Kitsumkalum community hall in northwestern B.C. The Kitsumkalum First Nation has signed two benefit agreements for the LNG Canada development, and employment is increasing in the region. (Terrace Standard)

Resources boost B.C., Alberta Indigenous communities: study

Government spending leaves one fifth with declining living standards

Own-source revenue is more effective in lifting living standards in Indigenous communities than government funding, according to a study released Tuesday by the Fraser Institute.

The study is the based on the Statistics Canada’s latest Community Well-Being Index, published every five years to measure income, health and education. The latest index published earlier this year, extending the data from 2001 to 2016.

“For decades, governments in Canada have poured money into first nation communities in an effort to improve the quality of life, and yet many communities have seen their living standards decline,” said Tom Flanagan of the School of Public Policy at the University of Calgary and author of the study, Gaining Ground, Losing Ground: First Nations’ Community Well-Being in the 21st Century.

Of the 21 first nations across Canada with the biggest improvement in community well-being, 11 were in B.C.: Halfway River, McLeod Lake, Witset, Nadleh Whuten (Fort Fraser), Tk’emlups te Secwepmec (Kamloops), Matsqui, Shuswap, Leq’a:mel (Deroche), Uclulet, Blueberry River and Prophet River. Two are in Alberta: Enoch Cree (Stony Plain) and Fort Mackay.

Flanagan notes that Tk’emlups, Matsqui, Shuswap and Leq’a:mel “are in a special category because three quarters or more of the people who live on the reserve are not status Indians. These first nations have sought prosperity by leasing land to outsiders for residential or recreational real estate.”

RELATED: LNG Canada support far outweighs protests, CEO says

RELATED: Cheam chief visits Ottawa to support Trans Mountain

Most of the rest gained improvement via “community capitalism, or band-owned enterprises” including oil and gas field services and forestry.

Five of the fastest-improving communities are in northern B.C., “where the provincial government has an elaborate program of consultations, negotiations and revenue sharing with with first nations for resource development, including forestry, pipelines and hydrocarbon exploration.”

Those found to have lost ground in community well-being from 2001-16 include Soowahlie (near Chilliwack) and Wuikinuxv (Rivers Inlet) in B.C. and Beaver and Whitefish Lake in Alberta.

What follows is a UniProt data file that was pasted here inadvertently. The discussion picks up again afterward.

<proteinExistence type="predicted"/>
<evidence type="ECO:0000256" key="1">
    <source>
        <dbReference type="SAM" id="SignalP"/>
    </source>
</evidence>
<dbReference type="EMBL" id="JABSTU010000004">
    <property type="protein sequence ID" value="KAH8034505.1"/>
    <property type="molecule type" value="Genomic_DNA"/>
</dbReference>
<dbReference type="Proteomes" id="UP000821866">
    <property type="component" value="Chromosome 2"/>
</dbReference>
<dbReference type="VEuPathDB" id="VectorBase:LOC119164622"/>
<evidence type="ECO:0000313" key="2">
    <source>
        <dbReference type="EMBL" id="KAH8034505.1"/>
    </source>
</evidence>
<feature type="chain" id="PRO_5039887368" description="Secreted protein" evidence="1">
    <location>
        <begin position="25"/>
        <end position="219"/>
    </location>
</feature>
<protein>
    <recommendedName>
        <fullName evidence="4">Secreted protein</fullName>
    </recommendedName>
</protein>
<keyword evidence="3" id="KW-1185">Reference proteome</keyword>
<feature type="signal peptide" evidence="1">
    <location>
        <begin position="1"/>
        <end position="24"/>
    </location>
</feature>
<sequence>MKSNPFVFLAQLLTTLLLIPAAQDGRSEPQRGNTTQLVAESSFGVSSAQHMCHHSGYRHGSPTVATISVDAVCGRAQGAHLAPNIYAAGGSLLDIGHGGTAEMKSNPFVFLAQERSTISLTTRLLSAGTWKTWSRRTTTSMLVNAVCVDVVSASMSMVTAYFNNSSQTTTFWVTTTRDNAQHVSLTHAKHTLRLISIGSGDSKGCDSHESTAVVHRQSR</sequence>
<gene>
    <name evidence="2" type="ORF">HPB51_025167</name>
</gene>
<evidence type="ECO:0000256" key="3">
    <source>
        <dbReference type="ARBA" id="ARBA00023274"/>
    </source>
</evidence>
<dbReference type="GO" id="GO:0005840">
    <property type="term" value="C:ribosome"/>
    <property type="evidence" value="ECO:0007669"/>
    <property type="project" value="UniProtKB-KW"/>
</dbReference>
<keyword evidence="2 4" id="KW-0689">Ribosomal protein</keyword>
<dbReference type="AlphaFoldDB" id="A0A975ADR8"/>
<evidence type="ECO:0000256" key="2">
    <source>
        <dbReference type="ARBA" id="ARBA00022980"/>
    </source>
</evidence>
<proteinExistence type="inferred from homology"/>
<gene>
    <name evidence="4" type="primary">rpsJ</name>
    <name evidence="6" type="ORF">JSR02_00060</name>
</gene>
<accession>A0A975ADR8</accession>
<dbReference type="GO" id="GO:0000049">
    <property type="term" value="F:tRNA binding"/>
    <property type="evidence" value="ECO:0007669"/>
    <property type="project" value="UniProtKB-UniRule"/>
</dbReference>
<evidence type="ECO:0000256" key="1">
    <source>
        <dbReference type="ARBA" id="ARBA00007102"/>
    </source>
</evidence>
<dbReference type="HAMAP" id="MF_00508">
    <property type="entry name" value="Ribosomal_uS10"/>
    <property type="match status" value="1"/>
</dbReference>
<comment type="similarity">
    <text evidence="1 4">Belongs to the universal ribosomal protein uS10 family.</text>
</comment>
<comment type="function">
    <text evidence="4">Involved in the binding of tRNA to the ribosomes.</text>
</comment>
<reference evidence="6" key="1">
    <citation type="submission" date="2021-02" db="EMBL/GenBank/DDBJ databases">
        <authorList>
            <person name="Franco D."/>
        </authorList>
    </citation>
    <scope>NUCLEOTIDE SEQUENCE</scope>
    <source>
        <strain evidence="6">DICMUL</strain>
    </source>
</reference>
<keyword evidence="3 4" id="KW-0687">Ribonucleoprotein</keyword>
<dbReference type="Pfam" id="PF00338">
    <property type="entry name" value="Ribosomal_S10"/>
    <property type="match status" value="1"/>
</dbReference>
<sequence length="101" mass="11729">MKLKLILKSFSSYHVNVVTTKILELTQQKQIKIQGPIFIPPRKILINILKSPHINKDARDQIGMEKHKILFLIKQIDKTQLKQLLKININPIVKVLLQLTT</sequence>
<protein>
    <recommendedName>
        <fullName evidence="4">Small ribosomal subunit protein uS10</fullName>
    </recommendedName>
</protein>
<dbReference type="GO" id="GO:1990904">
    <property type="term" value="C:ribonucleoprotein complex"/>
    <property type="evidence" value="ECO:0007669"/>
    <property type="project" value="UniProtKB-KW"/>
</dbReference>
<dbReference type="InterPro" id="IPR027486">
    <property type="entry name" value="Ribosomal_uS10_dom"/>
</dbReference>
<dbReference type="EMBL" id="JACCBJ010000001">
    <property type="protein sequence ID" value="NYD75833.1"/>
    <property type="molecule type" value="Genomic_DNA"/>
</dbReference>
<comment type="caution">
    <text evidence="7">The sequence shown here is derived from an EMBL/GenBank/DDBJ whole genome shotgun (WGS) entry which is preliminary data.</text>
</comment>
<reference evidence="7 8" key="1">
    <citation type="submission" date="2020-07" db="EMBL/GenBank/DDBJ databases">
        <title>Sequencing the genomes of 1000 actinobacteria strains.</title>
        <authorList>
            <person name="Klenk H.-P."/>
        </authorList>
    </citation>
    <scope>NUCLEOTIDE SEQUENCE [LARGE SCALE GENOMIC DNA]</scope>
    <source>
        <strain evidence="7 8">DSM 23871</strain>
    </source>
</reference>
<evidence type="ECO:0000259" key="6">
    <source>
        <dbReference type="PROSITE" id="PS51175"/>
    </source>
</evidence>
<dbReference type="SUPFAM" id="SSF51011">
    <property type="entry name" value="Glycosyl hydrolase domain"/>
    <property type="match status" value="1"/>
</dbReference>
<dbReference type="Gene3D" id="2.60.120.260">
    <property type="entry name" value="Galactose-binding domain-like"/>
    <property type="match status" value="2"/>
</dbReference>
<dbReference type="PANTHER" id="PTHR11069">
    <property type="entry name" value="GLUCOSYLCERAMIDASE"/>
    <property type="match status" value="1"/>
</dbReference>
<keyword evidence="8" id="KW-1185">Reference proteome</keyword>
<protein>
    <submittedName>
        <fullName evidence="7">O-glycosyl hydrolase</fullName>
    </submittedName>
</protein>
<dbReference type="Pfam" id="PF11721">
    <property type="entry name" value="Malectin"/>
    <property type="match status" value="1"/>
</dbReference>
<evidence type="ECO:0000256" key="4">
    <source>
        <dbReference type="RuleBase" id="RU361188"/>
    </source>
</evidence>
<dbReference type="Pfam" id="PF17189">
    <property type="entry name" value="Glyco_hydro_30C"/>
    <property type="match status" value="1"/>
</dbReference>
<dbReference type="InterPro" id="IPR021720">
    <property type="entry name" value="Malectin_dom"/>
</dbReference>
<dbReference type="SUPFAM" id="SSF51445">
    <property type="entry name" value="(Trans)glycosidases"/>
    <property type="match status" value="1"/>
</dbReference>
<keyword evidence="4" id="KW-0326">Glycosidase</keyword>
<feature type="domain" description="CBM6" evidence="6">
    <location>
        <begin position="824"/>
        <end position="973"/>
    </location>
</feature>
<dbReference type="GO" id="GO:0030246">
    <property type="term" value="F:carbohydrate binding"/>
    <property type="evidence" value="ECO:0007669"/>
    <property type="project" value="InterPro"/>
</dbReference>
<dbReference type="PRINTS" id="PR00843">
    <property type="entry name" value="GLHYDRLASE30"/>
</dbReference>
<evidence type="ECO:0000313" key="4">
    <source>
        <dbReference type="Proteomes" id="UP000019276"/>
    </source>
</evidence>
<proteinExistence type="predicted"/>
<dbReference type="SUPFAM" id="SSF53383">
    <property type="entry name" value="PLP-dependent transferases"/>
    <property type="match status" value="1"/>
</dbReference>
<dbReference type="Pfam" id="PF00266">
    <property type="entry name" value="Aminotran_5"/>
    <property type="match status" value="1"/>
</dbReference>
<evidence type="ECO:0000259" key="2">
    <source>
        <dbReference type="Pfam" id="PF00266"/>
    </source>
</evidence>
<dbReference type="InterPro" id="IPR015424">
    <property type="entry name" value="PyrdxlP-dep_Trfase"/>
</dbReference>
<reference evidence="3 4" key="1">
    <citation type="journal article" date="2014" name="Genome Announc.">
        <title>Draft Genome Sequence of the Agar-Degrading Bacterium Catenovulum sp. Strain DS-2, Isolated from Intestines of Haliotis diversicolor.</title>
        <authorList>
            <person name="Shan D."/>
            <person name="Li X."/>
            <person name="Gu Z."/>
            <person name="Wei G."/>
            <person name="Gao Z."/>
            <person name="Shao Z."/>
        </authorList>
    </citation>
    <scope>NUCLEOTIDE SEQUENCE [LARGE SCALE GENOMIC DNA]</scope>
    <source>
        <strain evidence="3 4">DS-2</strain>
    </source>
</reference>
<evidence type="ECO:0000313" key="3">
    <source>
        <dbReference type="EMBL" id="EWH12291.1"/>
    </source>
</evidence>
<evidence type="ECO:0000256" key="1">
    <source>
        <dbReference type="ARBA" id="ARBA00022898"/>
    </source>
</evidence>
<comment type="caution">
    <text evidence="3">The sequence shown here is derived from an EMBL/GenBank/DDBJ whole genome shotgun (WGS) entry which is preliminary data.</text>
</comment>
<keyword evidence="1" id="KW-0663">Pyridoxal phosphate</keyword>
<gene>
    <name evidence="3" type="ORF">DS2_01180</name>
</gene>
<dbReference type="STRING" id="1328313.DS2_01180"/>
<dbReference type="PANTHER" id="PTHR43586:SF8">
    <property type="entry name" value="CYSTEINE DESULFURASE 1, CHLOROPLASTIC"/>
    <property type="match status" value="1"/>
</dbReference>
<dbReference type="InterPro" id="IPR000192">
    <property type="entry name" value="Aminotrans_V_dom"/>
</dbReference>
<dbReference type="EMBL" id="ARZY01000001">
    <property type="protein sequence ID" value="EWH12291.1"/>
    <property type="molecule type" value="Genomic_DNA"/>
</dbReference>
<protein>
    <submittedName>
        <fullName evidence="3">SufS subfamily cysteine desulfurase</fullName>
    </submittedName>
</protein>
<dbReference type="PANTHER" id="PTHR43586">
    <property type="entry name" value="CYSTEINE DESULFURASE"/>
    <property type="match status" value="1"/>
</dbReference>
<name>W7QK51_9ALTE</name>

“A common characteristic for the first nations that are losing fround is the low level of own-source revenue,” Flanagan says. “Not surprisingly, these first nations are not making as much use of off-ramps from the Indian Act as are the ones that are rapidly improving their community well-being scores. None in this group has established a tax system.”

Remoteness from urban locations is a factor in the declining group, with some having no year-round road connection to a service centre. Only two, Soowahlie and Eagle Lake near Dryden, Ont. are less than 50 km from a town or city.


@tomfletcherbc
tfletcher@blackpress.ca

Like us on Facebook and follow us on Twitter.

BC legislature

Get local stories you won't find anywhere else right to your inbox.
Sign up here

Just Posted

Crime stats show a shift in Oak Bay during COVID-19

Thefts from automobiles, marinas up this spring

Eight people arrested on Pandora Avenue after enforcement order issued

Those living in homeless camps were given until May 20 to move indoors

Victoria dealer sells Batmobile replica at Arizona auction

Tim Quocksister sells Batmobile replica for $165,000 US at auction in Scottsdale, Ariz.

When crisis hits: How West Shore RCMP has dealt with the pandemic

More front-line officers on road in mobile offices

Sidney staff recommends additional outdoor seating for restaurants and cafes

Report before council also leaves open possibility of closing a portion of Beacon Avenue

Trudeau to seek 10 days of paid sick leave for Canadian workers, says talks are ongoing

Paid sick leave is key to keeping COVID-19 spread under control, prime minister says

Andrew Weaver says he was ready to defeat John Horgan government

Independent MLA blasts B.C. Greens over LNG opposition

44% fewer passengers flew on Canadian airlines in March 2020 than in 2019

COVID-19 pandemic has hit airlines hard as travel remains low

Facing changes together: Your community, your journalists

The COVID-19 pandemic has changed the world in ways that would have… Continue reading

Commercial rent relief applications open as feds encourage landlords to apply

Program would see government cover 50 per cent of the rent

COVID-19: B.C. park reservations surge as campgrounds reopen

Keep trying, many sites not reservable, George Heyman says

B.C. residents can now reserve a provincial campsite for a stay starting June 1

Campsite reservations will only be available to British Columbians

Cullen commission into money laundering in British Columbia resumes today

Inquiry was called amid growing concern that illegal cash was helping fuel real estate, luxury car and gambling

Bike shops busier than ever, but owners worry about stock supply issues

Uptick in cyclists brings new challenges for shops

Most Read